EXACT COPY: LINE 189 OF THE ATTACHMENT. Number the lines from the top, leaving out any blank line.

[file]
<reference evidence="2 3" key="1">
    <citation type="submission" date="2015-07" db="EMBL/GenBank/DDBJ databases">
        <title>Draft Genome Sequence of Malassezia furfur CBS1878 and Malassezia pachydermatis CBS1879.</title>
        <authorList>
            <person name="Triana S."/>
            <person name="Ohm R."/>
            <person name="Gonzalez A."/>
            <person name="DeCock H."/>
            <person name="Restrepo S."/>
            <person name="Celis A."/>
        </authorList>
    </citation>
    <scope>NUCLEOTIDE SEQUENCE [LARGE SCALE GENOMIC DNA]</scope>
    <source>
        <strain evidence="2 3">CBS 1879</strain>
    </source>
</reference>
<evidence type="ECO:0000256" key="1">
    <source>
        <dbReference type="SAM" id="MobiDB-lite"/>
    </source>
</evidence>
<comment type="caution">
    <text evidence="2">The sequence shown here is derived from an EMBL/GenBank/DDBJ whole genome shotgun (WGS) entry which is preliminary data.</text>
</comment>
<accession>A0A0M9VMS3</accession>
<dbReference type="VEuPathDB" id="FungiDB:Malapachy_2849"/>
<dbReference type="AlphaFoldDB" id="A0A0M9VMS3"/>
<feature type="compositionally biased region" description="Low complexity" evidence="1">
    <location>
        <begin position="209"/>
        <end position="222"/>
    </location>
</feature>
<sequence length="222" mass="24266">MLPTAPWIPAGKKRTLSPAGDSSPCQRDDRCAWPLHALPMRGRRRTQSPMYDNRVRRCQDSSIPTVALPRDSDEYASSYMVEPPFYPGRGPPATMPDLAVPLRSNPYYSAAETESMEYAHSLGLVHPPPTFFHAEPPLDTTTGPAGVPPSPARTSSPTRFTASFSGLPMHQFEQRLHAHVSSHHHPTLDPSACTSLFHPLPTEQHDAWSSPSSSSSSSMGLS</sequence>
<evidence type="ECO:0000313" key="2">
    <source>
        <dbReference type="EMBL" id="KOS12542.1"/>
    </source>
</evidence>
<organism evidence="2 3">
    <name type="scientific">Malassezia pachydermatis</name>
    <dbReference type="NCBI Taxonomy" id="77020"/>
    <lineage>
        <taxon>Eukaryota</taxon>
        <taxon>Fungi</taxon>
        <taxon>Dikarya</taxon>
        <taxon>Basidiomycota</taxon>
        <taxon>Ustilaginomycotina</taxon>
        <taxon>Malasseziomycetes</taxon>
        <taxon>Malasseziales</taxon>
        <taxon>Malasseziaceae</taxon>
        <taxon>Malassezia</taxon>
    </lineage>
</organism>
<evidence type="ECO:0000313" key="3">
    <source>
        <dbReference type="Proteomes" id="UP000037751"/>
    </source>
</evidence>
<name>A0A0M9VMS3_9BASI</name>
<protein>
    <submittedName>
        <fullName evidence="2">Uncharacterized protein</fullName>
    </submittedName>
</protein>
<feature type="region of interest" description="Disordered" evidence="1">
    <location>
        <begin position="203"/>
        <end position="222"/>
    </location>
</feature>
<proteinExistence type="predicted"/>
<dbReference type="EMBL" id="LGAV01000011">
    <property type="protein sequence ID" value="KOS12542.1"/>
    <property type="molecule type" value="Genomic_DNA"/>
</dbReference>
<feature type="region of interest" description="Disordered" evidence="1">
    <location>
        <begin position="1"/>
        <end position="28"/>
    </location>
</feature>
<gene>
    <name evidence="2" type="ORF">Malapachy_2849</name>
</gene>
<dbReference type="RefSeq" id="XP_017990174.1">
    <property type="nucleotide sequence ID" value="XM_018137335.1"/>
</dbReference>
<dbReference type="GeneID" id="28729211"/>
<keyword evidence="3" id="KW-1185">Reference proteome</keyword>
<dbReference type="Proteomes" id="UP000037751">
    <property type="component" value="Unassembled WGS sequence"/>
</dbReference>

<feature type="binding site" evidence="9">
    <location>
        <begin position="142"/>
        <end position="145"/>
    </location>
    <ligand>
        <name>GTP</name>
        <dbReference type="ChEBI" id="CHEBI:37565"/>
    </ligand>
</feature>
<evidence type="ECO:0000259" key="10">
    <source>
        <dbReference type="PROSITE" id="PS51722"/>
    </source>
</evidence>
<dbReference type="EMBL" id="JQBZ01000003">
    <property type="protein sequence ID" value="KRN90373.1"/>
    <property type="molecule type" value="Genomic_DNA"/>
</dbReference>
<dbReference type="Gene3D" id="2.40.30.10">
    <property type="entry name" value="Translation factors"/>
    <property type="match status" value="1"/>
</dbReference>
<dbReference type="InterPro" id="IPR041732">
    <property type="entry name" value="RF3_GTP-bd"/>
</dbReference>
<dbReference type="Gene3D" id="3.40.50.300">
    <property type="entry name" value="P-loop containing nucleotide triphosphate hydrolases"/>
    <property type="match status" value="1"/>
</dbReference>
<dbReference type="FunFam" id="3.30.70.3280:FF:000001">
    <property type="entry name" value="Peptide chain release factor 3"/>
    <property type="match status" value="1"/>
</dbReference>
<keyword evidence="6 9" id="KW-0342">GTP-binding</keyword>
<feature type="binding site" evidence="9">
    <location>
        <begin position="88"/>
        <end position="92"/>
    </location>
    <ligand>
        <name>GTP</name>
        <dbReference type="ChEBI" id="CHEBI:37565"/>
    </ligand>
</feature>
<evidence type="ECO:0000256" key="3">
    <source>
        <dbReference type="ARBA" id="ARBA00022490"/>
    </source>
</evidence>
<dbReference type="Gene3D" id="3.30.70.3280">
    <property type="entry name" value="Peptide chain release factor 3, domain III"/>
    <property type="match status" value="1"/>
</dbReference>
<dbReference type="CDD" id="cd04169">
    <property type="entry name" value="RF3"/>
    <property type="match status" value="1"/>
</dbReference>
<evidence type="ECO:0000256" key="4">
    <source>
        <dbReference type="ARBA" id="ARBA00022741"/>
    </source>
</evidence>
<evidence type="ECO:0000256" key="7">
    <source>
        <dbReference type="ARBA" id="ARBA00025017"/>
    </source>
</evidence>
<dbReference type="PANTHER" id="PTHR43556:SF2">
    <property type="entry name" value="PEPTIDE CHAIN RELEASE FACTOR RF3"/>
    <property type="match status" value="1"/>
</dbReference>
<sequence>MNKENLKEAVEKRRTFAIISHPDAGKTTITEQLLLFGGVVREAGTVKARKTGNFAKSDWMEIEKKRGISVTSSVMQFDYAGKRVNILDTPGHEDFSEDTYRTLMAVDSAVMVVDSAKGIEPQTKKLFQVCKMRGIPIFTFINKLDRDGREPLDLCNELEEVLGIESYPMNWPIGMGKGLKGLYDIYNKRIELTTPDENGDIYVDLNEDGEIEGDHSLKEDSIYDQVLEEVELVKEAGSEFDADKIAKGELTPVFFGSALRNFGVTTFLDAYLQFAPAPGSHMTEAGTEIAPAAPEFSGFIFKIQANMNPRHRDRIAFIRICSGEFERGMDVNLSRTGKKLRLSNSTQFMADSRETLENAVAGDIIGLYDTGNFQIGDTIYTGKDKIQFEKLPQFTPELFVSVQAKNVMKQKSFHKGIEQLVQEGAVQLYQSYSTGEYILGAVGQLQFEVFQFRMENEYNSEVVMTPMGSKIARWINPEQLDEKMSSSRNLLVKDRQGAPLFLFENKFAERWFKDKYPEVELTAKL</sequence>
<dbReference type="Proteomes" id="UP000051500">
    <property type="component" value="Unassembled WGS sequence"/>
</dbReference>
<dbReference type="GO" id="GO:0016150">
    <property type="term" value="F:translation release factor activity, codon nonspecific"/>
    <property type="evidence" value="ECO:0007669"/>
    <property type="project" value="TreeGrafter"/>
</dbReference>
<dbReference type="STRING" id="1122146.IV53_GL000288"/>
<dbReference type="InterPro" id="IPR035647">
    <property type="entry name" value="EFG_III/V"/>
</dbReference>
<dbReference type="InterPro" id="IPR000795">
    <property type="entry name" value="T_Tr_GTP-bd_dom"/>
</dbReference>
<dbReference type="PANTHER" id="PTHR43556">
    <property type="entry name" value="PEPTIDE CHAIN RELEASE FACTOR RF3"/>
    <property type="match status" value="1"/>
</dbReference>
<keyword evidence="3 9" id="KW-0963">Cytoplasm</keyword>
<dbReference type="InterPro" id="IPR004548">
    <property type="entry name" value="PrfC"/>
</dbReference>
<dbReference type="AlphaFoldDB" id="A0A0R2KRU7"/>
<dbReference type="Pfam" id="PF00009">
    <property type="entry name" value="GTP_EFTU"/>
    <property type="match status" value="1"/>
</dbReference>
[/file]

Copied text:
    <property type="entry name" value="PrfC"/>